CattyCorner: The Whimsy Of Wand Toys For Cats

Written by: Kelli Brinegar
For more than five years, Kelli Brinegar has been using her ability to write and her passion for research to tell the tale of what cats are thinking and why. She has provided care to more than 30 cats in her lifetime.Read more
| Published on October 28, 2020

Greetings pawsome human minions.

Your feline friend Forrest here, coming once again to impart important cat wisdom.

I’m on my way to nap in my chair on the porch. The sun has almost reached optimal cushion warming position and I’m quite looking forward to a doze as I just finished a play session with my favorite feathered wand toy. But before I drift off into shrimpy dreams, I thought I’d share my thoughts on wands with you.

Now, you may be thinking, whatever, wand toys for cats are all the same…a stick with a toy on a string. But no, in a cat’s eyes, the flippy end of every wand is its own unique prey for the pouncing.


And thanks to prey preference, which is a fancy term for what a cat likes to hunt best, felines will never agree on which wand is best. Each one of us will have a different favorite. For example, I’ve mentioned my mocking bird foe in the past, so my prey preference leans toward feather toys at the end of a wand. I’ve got one those nifty full plume of feathers type of wands, and that’s a ton of fun. Until Mom drapes the feathers around me and squeals, “Forrest, you’re so glamorous in your feather boa!”

But my favorite wand is the one that has a simple tuft of feathers at the end of the string. It looks like the tail of a bird and it really trips my wildcat switch. I start thinking about that mockingbird and I just can’t help the destruction that befalls those feathers.

Though I love those feathers, I do get bored if Mom pulls out the same wand every day. To mix it up, she keeps a few around for me. There’s the one with felt ropes that feel like a mousie between my paws. Another one has ribbons that shiver and shake. Our newest wand has a string full of crinkle balls and I love it, it’s so shiny and crunchy!


Don’t feel discouraged if your cat doesn’t like one wand toy. Think about what types of toys usually draw your cat’s interest and find a wand made of similar materials if she decides the one you have isn’t worthy. If your cat is a hunter who enjoys bringing you gifts of the hunt, consider the type of prey does she drop off. Her offerings can help you determine her prey preference for purrfect wand picking.

It might help to remember as well, cats tend to watch things a minute before jumping into action. We take a minute to warm up to new things. So, just let us take in the scene a second when introducing a new toy. Just because we aren’t pouncing, doesn’t mean we aren’t watching.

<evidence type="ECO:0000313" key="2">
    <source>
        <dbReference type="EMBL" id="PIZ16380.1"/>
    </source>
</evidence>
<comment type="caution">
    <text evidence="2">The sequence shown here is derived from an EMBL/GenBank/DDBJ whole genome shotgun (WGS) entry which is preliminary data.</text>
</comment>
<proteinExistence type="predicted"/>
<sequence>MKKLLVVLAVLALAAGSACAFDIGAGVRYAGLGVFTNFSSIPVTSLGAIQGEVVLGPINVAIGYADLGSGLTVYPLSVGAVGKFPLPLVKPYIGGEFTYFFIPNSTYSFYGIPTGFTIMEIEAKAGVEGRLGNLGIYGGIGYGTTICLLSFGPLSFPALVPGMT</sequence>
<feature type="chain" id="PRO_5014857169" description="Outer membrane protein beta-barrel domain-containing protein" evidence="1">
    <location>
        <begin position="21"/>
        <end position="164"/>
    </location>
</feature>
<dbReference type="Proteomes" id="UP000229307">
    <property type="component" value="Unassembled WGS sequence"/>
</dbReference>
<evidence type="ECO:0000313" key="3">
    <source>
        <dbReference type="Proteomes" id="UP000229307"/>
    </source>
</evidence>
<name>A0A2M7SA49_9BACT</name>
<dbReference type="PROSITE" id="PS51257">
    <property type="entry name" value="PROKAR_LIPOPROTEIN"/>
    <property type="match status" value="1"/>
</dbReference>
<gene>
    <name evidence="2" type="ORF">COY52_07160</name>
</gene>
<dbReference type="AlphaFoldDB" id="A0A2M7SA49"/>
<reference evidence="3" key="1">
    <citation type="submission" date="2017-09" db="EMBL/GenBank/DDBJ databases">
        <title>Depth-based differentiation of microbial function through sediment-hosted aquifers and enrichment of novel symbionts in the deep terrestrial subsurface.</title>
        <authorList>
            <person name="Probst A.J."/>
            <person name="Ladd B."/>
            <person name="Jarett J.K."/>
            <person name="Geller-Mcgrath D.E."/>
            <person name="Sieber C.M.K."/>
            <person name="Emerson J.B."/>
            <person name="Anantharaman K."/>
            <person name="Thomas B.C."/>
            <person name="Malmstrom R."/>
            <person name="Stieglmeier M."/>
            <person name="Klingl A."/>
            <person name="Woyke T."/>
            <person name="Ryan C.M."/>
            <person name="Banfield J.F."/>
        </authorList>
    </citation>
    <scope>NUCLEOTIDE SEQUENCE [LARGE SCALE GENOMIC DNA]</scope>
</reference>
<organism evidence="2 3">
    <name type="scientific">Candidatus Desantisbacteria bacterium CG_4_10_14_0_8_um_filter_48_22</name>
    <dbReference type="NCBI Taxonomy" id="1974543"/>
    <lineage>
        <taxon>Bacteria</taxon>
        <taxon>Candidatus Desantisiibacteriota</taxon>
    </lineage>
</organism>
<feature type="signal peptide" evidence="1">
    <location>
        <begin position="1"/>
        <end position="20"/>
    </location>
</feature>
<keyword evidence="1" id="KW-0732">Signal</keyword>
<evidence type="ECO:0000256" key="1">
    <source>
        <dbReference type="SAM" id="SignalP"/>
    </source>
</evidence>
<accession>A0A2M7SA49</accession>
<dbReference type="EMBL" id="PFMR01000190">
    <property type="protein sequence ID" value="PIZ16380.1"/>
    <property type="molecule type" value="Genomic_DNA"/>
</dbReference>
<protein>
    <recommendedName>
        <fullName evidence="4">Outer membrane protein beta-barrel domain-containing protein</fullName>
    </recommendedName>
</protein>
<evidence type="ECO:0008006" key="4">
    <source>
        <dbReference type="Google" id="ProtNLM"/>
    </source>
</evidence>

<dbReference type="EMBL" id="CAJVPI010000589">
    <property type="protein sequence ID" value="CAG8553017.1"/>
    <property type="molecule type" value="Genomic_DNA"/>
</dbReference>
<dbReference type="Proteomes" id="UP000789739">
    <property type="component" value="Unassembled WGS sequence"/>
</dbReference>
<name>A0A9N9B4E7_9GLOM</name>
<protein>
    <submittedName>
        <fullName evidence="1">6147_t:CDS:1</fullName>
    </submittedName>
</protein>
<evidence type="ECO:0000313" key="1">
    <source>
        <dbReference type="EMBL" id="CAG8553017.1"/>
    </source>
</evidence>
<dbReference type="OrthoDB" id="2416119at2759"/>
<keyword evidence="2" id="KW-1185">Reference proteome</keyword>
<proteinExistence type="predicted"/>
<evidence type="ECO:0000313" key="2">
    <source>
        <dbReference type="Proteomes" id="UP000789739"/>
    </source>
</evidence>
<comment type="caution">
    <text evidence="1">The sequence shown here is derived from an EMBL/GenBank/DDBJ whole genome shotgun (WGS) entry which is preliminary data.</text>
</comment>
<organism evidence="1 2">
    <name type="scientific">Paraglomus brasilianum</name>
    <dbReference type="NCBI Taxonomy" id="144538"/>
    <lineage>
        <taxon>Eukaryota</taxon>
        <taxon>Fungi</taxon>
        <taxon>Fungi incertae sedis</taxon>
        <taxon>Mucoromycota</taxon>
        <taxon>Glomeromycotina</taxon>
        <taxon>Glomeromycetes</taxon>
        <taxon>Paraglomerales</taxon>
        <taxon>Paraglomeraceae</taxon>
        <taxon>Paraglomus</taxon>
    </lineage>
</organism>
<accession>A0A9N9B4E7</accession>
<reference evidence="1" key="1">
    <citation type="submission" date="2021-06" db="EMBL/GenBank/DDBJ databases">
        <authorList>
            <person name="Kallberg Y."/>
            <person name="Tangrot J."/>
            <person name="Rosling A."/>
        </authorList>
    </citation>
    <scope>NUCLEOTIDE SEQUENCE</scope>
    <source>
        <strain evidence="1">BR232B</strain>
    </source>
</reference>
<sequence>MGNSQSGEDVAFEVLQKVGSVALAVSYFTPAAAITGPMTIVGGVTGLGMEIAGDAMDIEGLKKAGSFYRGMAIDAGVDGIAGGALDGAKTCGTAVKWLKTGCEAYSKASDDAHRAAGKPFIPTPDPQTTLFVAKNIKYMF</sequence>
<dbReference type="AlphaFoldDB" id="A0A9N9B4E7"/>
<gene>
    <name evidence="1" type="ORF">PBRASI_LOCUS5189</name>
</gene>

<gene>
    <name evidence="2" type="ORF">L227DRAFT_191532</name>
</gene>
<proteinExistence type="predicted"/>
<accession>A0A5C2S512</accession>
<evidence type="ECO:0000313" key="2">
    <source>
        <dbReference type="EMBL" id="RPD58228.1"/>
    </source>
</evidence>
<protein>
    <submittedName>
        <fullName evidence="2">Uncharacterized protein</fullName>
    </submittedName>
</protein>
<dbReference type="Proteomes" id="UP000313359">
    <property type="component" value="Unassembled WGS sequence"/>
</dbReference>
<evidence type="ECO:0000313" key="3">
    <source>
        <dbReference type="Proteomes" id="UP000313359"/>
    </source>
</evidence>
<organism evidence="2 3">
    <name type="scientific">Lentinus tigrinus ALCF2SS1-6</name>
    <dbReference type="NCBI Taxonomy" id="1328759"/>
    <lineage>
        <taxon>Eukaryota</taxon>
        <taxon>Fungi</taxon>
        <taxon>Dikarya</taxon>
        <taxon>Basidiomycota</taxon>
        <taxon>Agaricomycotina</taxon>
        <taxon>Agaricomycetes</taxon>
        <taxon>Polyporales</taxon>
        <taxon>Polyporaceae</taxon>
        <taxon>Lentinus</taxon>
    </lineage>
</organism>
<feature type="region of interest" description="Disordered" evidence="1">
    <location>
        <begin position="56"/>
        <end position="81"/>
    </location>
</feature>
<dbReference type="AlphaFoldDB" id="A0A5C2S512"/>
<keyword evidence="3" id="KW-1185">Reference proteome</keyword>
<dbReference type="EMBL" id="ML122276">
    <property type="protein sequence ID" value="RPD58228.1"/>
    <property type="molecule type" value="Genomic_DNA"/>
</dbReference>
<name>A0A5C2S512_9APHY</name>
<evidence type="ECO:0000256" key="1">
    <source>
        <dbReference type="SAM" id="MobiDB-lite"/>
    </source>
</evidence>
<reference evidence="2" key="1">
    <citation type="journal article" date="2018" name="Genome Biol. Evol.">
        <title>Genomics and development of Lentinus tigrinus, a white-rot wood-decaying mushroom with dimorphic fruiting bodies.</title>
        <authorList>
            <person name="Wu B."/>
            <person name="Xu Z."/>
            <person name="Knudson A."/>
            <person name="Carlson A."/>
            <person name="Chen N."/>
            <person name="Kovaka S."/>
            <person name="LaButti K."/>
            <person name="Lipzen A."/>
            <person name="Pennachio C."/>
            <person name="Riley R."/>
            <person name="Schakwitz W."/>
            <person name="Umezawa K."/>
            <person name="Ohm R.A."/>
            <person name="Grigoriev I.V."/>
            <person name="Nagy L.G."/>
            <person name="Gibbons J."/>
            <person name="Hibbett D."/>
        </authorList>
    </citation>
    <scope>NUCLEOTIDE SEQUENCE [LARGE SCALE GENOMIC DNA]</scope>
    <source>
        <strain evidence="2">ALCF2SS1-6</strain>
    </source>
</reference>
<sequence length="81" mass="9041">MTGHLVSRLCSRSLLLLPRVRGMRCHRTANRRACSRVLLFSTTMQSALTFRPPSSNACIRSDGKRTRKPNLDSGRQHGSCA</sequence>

Tips for Teasing with the Cat Wand

Think about how small animals move.

Rodents scurry to get where they’re going, zigging and zagging in short bursts and often pausing in their journeys. In these stops to look about, rats and mice generally have a quivery nature about them as they sniff the air around them. During my stint at the shelter, one volunteer could make a mousie toy on a wand jiggle so good, it looked just like the real deal.


And when it comes to birds, they fly in wild patterns, but they generally wing their way smoothly through the sky. And that’s nice to watch, but let’s think about their smaller movements. When a cat hunts a bird, the winged snacks are usually hopping across the grass or even fluttering from branch to branch in the trees.

Let’s consider lizards, shall we? The stop and start of these flashy green treasures can drive a cat batty. And they can slip out of clutched paws so fast. Gone before we can scrabble to get them back. I offer a head tip to the kitties that can catch lizards every time, that’s some serious paw skills.


With these thoughts in mind, try to emulate the more minute movements of small prey to maximize your kitty’s interest. These smaller movements will generally pique a cat’s curiosity more than wild and thrashy swoops and arcs. Well, unless we’re talking about kittens and younger cats who enjoy a silly frolic.

But I’m an older gentleman and rather enjoy the subtle nuances of the hunt. Most senior cats would prefer you to keep the wand flicks smaller. We are generally a more reserved lot, but we still like some good play.

But whatever your kitty’s age, after a play session with a wand toy, snacks will be necessary.

So, don’t forget to feed the cat.

Feature Image: @these_wild_eyes/Instagram

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